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Essential Commands Every Dog Should Know and How to Teach Them

Essential Commands Every Dog Should Know and How to Teach Them

Training your dog is one of the most important things you can do as a dog owner. A well-trained dog is a joy to live with – they are polite, happy, and confident. Untrained dogs can develop all sorts of behavioral issues like barking, chewing, digging, and not coming when called. Training establishes good communication between you and your dog. It also provides mental stimulation that helps keep your dog happy. The time you invest in training your dog will pay off tremendously down the road.

How to Train Your Dog

Effective dog training relies heavily on positive reinforcement. This means rewarding your dog with treats and praise when they demonstrate the behavior you want. You'll get much better results using rewards-based training rather than punishments like yelling or jerking on the leash. Training sessions should be kept short, fun, and engaging. Try to end sessions on a positive note while your dog is still motivated. Be patient – changing behavior takes time. Work in stages by mastering basic commands first before moving on to more advanced training. Consistency is key – everyone in the family should use the same training techniques.

Essential Commands

There are certain commands that every dog should know. Master these basic cues first before moving on to fancier tricks. Always use the same verbal command and/or hand signal when giving a cue. Be patient and consistent. It may take dozens or hundreds of repetitions before your dog responds reliably. Reward liberally when your dog performs the desired behavior. The most important commands to teach are:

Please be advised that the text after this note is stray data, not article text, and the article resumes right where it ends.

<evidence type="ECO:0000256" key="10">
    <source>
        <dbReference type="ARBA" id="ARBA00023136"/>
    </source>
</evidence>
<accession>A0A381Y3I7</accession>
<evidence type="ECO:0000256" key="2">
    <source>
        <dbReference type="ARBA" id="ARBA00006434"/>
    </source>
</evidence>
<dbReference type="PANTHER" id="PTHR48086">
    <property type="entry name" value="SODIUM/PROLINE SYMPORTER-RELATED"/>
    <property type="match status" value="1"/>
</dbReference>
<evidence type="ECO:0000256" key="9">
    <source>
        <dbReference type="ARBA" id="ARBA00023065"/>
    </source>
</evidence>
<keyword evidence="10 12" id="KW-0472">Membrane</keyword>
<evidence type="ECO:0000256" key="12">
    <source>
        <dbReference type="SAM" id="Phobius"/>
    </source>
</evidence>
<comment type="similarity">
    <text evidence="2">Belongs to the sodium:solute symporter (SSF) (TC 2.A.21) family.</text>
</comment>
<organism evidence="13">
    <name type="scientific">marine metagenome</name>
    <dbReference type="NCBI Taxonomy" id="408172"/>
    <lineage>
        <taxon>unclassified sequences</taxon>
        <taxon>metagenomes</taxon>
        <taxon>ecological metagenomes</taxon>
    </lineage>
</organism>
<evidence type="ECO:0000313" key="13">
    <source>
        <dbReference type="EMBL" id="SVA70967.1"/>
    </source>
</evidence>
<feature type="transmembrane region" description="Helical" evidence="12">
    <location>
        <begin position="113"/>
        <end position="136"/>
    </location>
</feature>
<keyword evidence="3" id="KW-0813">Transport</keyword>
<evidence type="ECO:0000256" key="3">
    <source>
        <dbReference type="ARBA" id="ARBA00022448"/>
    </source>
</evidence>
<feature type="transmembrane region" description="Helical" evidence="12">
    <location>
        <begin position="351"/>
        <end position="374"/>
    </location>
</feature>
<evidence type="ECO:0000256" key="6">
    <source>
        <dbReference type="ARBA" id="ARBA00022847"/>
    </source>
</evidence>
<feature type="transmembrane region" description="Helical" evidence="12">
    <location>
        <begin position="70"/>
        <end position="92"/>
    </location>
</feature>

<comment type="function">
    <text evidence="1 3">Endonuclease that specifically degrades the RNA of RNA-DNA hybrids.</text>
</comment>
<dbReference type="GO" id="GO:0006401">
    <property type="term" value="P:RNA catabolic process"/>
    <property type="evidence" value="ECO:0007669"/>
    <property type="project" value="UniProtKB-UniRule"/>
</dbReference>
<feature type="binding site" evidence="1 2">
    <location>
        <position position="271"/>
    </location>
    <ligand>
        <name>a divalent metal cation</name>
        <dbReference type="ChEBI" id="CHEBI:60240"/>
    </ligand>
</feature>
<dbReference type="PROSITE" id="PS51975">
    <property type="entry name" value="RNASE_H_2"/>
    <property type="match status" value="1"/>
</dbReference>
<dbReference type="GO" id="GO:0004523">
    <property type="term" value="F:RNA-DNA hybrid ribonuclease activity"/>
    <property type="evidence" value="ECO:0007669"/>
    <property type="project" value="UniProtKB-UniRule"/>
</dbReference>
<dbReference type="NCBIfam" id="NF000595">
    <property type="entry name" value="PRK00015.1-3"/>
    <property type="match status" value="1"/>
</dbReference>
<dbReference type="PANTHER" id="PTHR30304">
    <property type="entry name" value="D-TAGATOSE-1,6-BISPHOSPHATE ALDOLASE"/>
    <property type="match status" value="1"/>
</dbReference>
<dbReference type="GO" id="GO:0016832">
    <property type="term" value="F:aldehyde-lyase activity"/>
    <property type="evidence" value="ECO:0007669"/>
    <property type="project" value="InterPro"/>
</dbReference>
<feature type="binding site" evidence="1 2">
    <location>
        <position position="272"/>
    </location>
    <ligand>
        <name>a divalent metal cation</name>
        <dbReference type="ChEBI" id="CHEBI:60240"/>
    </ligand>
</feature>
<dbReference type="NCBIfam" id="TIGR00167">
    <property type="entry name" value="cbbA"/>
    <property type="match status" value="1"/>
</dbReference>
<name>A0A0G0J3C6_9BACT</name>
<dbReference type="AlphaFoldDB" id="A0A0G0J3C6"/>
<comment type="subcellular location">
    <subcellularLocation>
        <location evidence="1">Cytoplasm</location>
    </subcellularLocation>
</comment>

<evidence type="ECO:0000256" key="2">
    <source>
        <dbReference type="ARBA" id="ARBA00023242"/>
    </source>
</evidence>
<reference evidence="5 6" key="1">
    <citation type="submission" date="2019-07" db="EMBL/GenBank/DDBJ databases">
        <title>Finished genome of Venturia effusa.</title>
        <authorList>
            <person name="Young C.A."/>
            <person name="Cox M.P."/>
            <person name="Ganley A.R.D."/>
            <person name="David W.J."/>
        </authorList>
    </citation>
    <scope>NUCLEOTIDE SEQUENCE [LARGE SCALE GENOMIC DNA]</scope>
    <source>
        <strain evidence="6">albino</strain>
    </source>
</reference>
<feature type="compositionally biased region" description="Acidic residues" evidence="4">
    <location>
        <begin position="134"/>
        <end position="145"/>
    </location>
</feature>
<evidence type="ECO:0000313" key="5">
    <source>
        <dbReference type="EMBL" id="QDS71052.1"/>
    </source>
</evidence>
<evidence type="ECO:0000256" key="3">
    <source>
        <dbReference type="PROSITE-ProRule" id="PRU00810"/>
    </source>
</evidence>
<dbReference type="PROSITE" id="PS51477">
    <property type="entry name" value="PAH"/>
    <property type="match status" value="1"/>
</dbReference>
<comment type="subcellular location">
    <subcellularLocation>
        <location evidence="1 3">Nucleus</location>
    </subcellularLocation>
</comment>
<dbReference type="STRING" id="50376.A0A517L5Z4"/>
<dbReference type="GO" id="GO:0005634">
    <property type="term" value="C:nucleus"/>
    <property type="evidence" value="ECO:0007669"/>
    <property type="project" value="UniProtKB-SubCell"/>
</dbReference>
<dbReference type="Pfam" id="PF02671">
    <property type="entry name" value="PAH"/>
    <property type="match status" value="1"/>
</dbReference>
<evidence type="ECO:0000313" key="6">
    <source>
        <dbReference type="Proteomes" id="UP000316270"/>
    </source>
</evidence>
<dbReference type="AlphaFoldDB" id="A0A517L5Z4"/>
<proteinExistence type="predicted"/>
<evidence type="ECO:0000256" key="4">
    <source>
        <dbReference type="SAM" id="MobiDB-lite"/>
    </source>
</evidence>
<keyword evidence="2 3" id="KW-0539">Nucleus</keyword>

Coming when called is an extremely important behavior that could save your dog's life one day. Start training this in a low distraction environment. Have your dog on a long leash so you can reel them in while saying "come!" Praise excitedly when they come to you, giving treats as soon as they reach you. Build up to calling your dog while playing and practicing in spaces with more distractions. Always reward when they come.


This basic command is a great way to get your dog's attention focused on you. Hold a treat above your dog's nose, slowly raising it over their head so their nose points up as they sit down. Say "sit!" as soon as their bottom hits the floor, then reward. Keep practicing until they respond reliably, then start adding in the verbal cue before they sit instead of as they sit.